Confessions of a Zebra: #3 Borderline Personality Disorder and Me – Katie
Trigger Warning: Substance Abuse
Sorry, I missed April’s installment of the guest post series – Confessions of a Zebra.
I have been super busy, visiting the ankle surgeon, recovering from food poisoning and a UTI infection, and escaping the British weather in Amsterdam.
May is Mental Health Awareness month
So, I thought it would be great to share Katie’s experience, of living with Borderline Personality Disorder (BPD). Katie is 31 years old and was diagnosed 6 years ago, shortly after her second child was born.
1.What is Borderline Personality Disorder?
Borderline Personality Disorder is also known as Emotionally Unstable Personality Disorder and is when you cannot regulate emotions properly for a long time. Common symptoms are extreme mood swings in one day, splitting (seeing things in black and white) unstable relationships, loss of identity, feeling empty, acting impulsively and suicidal thoughts.
For me, I can’t control my emotions, one minute I feel confident but the next minute I am suicidal. I find controlling my temper very difficult. I can fly off the handle at the smallest things and become upset for no reason.
2. What are the main symptoms you suffer from?
- Severe mood swings
- Constant fatigue
- Huge lack of appetite
3.How do you manage Borderline Personality Disorder on a day-to-day basis?
- Plenty of hugs
4. In what way has the NHS supported you?
I feel like the NHS has not supported me apart from giving me my formal diagnosis. Although, having a label does not make me feel any better about myself.
5. How was your journey to diagnosis for Borderline Personality Disorder?
The journey of being formally diagnosis with Borderline Personality Disorder was destructive, painful, regretful, difficult, lonely and bitter.
6. What have your learnt about your condition since being diagnosed?
People make me angry, so I must steer clear of them, to avoid triggering off more mood swings. I have learnt to take more time for myself and trust only myself. I think no one can help you but you. I must remember no matter how bad I feel, it is all in my head and not reality.
7.How has Borderline Personality Disorder changed your life?
Dramatically. I used to go out regularly spend all my free time with friends. I distance myself in case anyone sees me on a bad day. My ex has used my mental health against me and taken my youngest claiming I’m dangerous even though I’ve never once hurt my kids. It’s been a tool people can use to hurt me for a while, because they know people don’t care about mental health. We tend to just get classed insane and left to kill ourselves off.
8.What Perceptions changed since you were diagnosed with Borderline Personality Disorder?
I realised that I am a lot weaker mentally than what I initially thought. Although, at the same time I am strong because I am overcoming my struggles slowly. I think that although there has been a lot of work done to reduce mental health stigma, still very few people care about mental health on an individual basis.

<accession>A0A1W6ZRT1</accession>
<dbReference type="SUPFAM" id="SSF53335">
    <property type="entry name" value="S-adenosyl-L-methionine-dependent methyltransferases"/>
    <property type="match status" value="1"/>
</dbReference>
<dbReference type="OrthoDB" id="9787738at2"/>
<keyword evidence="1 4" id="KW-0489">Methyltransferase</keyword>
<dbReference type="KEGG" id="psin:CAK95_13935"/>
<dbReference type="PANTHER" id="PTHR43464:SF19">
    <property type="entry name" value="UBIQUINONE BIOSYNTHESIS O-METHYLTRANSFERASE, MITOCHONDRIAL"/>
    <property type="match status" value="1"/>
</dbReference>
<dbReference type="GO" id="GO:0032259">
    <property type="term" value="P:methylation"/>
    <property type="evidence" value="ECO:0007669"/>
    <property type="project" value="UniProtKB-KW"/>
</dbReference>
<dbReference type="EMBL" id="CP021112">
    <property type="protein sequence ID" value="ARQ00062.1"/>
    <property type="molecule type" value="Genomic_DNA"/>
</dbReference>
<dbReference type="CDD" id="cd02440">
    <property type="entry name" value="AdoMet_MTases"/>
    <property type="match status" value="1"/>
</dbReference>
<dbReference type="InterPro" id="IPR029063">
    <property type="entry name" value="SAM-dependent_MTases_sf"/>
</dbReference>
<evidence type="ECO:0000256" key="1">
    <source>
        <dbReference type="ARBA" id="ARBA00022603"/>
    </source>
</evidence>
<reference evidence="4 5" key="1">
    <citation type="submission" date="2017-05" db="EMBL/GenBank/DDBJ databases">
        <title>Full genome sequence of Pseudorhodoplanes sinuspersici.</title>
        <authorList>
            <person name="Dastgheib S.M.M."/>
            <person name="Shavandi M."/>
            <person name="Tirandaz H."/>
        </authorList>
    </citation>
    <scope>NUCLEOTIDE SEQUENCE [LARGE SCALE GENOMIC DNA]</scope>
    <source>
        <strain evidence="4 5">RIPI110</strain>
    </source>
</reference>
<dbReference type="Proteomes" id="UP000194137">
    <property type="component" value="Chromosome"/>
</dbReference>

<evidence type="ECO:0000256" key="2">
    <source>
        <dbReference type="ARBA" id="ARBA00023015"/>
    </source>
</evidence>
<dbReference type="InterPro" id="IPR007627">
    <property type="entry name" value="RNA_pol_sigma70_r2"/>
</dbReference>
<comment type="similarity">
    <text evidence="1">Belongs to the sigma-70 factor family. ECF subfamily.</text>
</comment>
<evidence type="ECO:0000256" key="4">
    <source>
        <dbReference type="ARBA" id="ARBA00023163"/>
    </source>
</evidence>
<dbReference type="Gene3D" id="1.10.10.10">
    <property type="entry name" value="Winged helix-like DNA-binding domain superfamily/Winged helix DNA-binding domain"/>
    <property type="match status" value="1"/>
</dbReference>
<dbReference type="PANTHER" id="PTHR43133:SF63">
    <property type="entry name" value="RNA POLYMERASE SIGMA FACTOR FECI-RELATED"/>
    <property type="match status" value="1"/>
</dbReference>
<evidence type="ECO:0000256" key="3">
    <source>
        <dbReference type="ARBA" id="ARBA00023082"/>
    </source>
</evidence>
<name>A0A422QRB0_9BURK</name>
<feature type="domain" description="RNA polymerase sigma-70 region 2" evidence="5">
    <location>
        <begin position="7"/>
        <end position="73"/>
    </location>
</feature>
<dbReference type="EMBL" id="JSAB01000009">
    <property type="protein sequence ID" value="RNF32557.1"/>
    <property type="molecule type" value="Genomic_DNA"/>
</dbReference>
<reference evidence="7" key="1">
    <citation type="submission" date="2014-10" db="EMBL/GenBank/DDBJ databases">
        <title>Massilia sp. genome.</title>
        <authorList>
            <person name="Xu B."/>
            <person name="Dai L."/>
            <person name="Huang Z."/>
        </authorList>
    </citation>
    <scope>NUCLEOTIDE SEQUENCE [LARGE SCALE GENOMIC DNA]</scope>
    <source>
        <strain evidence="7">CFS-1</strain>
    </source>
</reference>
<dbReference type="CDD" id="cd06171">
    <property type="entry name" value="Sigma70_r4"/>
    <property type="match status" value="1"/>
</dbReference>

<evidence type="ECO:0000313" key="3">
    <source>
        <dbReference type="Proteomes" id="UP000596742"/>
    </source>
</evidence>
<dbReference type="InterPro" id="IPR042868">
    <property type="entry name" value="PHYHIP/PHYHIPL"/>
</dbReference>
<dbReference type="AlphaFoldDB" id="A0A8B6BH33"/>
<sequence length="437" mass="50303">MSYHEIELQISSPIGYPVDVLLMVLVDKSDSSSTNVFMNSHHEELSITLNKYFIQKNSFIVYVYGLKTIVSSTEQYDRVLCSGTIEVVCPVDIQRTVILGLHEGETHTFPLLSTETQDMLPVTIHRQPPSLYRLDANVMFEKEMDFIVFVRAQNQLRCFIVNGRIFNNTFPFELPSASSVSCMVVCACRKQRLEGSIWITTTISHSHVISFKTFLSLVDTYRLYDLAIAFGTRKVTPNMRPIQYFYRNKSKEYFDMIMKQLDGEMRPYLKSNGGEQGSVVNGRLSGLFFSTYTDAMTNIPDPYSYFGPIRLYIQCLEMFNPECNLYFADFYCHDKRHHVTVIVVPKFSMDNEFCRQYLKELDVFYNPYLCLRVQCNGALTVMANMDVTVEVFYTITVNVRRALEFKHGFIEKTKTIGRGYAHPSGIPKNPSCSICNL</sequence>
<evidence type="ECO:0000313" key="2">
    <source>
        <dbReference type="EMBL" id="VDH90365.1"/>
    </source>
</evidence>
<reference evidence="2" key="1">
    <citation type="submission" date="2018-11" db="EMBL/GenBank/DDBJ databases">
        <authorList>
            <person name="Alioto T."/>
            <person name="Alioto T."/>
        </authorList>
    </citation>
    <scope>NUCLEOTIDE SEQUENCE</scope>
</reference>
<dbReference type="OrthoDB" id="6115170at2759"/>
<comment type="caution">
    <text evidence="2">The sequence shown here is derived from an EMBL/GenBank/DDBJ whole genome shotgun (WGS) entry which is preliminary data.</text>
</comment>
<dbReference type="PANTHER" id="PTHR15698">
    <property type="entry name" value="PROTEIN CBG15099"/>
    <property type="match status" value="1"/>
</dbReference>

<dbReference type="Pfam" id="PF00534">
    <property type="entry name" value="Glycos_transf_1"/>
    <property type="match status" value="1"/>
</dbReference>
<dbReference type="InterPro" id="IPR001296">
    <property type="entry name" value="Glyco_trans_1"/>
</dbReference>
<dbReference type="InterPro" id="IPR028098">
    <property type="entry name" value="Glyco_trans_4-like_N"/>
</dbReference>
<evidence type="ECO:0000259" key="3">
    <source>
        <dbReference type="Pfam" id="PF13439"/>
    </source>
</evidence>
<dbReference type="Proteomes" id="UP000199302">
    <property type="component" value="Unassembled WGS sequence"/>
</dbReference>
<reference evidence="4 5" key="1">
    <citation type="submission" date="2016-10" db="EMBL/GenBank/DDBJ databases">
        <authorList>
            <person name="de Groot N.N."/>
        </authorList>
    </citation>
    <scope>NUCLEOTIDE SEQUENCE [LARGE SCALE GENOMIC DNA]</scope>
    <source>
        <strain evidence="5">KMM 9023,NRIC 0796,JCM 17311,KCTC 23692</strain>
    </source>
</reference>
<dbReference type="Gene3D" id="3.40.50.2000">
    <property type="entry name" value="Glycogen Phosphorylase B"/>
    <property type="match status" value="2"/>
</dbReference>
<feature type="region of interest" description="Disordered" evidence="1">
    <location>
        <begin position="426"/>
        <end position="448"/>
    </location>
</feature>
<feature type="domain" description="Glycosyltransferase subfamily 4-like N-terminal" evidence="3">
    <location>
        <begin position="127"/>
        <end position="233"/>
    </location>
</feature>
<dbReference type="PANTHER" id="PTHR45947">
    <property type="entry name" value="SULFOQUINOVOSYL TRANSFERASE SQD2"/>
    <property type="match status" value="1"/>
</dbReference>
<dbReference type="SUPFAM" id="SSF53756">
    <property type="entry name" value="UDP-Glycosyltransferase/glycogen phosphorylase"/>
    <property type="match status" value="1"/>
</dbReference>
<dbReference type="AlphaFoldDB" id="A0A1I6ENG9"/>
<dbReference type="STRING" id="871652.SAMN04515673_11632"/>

9.What information do you wish you was given when you were diagnosed with Borderline Personality Disorder?
I wish I was giving some coping mechanisms and someone to talk to.
10. Have you gain any new hobbies since been diagnosed with Borderline Personality Disorder?
Yes. The more unsociable I come the more creative I am. I paint rocks with positive messages and hide them where I live. I also, do more colouring and writing, but gaming is still my biggest hobby. It is very rare I am not on my Xbox. It helps block out this confusing and hurtful planet for a while.
11.What emotional support do you have for Borderline Personality Disorder?
I rely on my partner, his mum and a few friends. In my case, professionals just do not care.
12. What do you find is the most challenging part about Borderline Personality Disorder?
The most challenging parts of BPD is controlling my emotions all day. I can feel angry and I do not know why. I also can feel intense happiness for or really scared and change between seconds without reason, which is frustrating.
13.What advice would you give to someone newly diagnosed with Borderline Personality Disorder?
Just keep fighting. No matter how angry, sad, scared or hurt just keep going and do not let your demons get their hands on you. Find someone to speak to and just keep pushing.
14.What are your plans for next year?
Prove my mental health only affects myself and not my children and get my life back.
Sharing is Caring
To help raise awareness of Borderline Personality Disorder, we would love if you shared Katie’s story.
Share your Story
I am passionate about raising awareness’s of chronic and mental illnesses. If you want to become a part of the Confession of a Zebra series, please fill out the form below.
Are you Feeling Low?
Samaritans UK: A helpline for those who feels heavy distress or suicidal. The helpline does not show up on phone bills also.
116 223 – Free helpline
Young Minds (Under 25 years old): A UK based charity committed to improving children and young people’s mental health.
020 7089 5050
National Suicide Prevention Helpline
National Adolescent Suicide Helpline
Need Long-term Mental Health Support?
If you suspect you have Borderline Personality Disorder you will need to be diagnosed by a psychiatrist or psychologist. Katie remains a great advocate for mental health and runs a small support group on Facebook called Mental Health Poetry/Writings.
Treatments for Borderline Personality Disorder include cognitive behaviour therapy (CBT) or dialectal behaviour therapy (DBT). Access to these services are not guaranteed but assessments for U.K residents can be carried out from a referral to Psychodynamics services or Complex Needs.
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